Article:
Internal papers of Panamanian law firm Mossack Fonseca published by the International Consortium of Investigative Journalists and more than 100 media partners on April 3, 2016.
“Governments in more than 70 countries have launched over 150 investigations, inquiries, audits and probes into the affairs of thousands of people and corporations linked to Panama Papers.
Just last month, Malta’s tax office announced it had recovered more than $10 million as a result of investigations sparked by the Panama Papers and another ICIJ project, Swiss Leaks.
In March, Mossack Fonseca, the Panama-headquartered law firm at the center of the Panama Papers affair, announced that it had been forced to dismiss 250 employees from its offices worldwide due to the “current media, political and economic environment.”
Authorities in Panama have detainedJürgen Mossack and Ramón Fonseca, the firm’s founders, since Feb. 9 on money laundering charges.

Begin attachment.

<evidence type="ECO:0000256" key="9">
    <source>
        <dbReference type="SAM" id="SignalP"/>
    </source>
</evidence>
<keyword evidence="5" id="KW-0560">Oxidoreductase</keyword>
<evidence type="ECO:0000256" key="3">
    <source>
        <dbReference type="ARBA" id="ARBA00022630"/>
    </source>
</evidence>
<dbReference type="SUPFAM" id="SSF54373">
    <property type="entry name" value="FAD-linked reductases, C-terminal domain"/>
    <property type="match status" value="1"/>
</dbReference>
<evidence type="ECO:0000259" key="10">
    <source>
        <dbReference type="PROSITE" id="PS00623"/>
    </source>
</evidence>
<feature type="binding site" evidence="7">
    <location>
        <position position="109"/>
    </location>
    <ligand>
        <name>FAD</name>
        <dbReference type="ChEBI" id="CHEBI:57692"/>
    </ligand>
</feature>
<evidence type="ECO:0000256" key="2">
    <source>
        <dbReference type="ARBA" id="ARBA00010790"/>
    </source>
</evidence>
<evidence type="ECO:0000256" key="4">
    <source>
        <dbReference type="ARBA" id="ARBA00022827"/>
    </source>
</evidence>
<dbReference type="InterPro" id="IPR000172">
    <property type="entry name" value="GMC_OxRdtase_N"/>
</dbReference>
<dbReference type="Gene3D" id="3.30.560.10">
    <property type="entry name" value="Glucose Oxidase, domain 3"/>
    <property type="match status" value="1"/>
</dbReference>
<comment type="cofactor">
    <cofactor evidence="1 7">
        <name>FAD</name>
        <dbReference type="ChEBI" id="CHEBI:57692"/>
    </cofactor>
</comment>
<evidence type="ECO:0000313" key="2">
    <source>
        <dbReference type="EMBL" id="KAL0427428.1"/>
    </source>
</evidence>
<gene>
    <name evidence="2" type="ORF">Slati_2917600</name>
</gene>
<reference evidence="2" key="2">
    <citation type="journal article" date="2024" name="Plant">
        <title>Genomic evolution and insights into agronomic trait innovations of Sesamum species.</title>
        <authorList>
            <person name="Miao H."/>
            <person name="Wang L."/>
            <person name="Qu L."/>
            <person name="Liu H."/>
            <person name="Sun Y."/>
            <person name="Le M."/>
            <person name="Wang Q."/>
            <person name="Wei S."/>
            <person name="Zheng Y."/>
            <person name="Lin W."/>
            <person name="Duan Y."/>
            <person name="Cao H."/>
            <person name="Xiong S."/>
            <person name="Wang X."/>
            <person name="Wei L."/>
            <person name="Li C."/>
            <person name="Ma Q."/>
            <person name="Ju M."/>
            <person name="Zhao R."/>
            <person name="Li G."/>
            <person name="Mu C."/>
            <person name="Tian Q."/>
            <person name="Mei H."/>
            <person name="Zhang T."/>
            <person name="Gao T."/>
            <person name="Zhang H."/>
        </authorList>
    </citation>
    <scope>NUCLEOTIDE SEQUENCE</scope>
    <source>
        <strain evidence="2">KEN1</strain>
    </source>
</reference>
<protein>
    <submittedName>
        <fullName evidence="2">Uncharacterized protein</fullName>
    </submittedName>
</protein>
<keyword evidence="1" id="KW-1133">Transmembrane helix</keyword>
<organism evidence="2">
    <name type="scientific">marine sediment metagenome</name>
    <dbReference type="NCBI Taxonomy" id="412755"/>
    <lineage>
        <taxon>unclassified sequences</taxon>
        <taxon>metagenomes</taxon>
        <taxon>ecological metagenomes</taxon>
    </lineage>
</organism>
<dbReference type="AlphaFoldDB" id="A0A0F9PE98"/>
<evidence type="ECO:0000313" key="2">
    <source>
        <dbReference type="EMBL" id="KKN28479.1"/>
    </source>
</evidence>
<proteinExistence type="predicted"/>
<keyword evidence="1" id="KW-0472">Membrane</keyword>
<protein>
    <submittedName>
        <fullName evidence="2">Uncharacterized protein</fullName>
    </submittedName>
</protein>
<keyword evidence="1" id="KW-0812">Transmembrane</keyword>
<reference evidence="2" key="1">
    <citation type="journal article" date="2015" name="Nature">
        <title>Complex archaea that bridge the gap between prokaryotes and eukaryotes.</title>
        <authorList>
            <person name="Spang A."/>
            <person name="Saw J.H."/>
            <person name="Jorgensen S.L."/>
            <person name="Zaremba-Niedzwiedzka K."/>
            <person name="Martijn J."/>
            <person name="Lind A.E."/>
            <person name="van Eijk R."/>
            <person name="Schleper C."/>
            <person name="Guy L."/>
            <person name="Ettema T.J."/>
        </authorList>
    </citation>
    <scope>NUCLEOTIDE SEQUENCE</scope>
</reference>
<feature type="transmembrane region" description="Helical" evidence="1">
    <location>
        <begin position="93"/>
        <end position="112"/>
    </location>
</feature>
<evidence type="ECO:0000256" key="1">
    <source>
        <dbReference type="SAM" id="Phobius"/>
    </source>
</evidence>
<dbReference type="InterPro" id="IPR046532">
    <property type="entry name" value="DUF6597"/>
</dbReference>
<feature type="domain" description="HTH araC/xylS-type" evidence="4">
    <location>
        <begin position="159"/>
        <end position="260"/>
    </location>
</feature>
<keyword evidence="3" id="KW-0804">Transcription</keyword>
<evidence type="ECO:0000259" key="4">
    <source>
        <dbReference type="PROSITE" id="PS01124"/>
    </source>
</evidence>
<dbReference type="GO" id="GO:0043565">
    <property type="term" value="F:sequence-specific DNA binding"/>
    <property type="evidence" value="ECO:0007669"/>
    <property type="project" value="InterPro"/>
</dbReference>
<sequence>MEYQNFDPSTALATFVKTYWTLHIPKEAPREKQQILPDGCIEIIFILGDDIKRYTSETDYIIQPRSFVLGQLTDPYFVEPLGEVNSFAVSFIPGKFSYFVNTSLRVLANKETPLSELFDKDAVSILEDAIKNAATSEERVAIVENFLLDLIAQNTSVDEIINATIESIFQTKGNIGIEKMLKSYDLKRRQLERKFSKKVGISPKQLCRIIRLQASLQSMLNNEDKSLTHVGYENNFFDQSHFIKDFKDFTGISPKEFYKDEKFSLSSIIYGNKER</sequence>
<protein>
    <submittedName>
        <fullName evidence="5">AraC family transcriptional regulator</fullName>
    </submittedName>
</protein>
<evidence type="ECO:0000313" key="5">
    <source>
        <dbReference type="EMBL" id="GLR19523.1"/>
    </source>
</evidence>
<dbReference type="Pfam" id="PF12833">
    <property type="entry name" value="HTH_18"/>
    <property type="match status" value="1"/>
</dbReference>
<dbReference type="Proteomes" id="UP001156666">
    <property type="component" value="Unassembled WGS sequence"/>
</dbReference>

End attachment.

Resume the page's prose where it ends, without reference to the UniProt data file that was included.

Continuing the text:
The men’s lawyer, Guillermina McDonald, denies her clients are guilty of wrongdoing and has accused Panama’s government of “selective justice” in its investigation of Mossack and Fonseca.
Last month, a Panamanian prosecutor held a press conference to update the public on the investigation into Mossack Fonseca, and claimed to have a “solid case” against the firm. Mossack Fonseca’s lawyers denied the government’s accusations and called for the men’s release.
Iceland votes, but what has changed?
Gunnlaugsson, who was forced to step down because of reports linking him and his wife to an offshore company, maintains an active Facebook profile, posting about Icelandic banking, new hospitals and the delights of raw meat on crackers.
When his replacement, Bjarni Benediktsson, took over as Iceland’s new prime minister in January 2017, critics noted that his name, too, had been included in the Panama Papers. Benediktsson used an offshore company to hold four apartments in Dubai, he said in response to the Panama Papers revelations.
Can’t stop the music in Russia
Sergei Roldugin, a classical musician and close friend of President Vladimir Putin, has played on even in the wake of Panama Papers documents that place him inside a circle of Putin friends who used offshore companies and bank account to secretly move some $2 billion around the world. Roldugin played the cello at a concert in Palmyra, Syria, in May 2016, one month after Panama Papers reports about him made global headlines.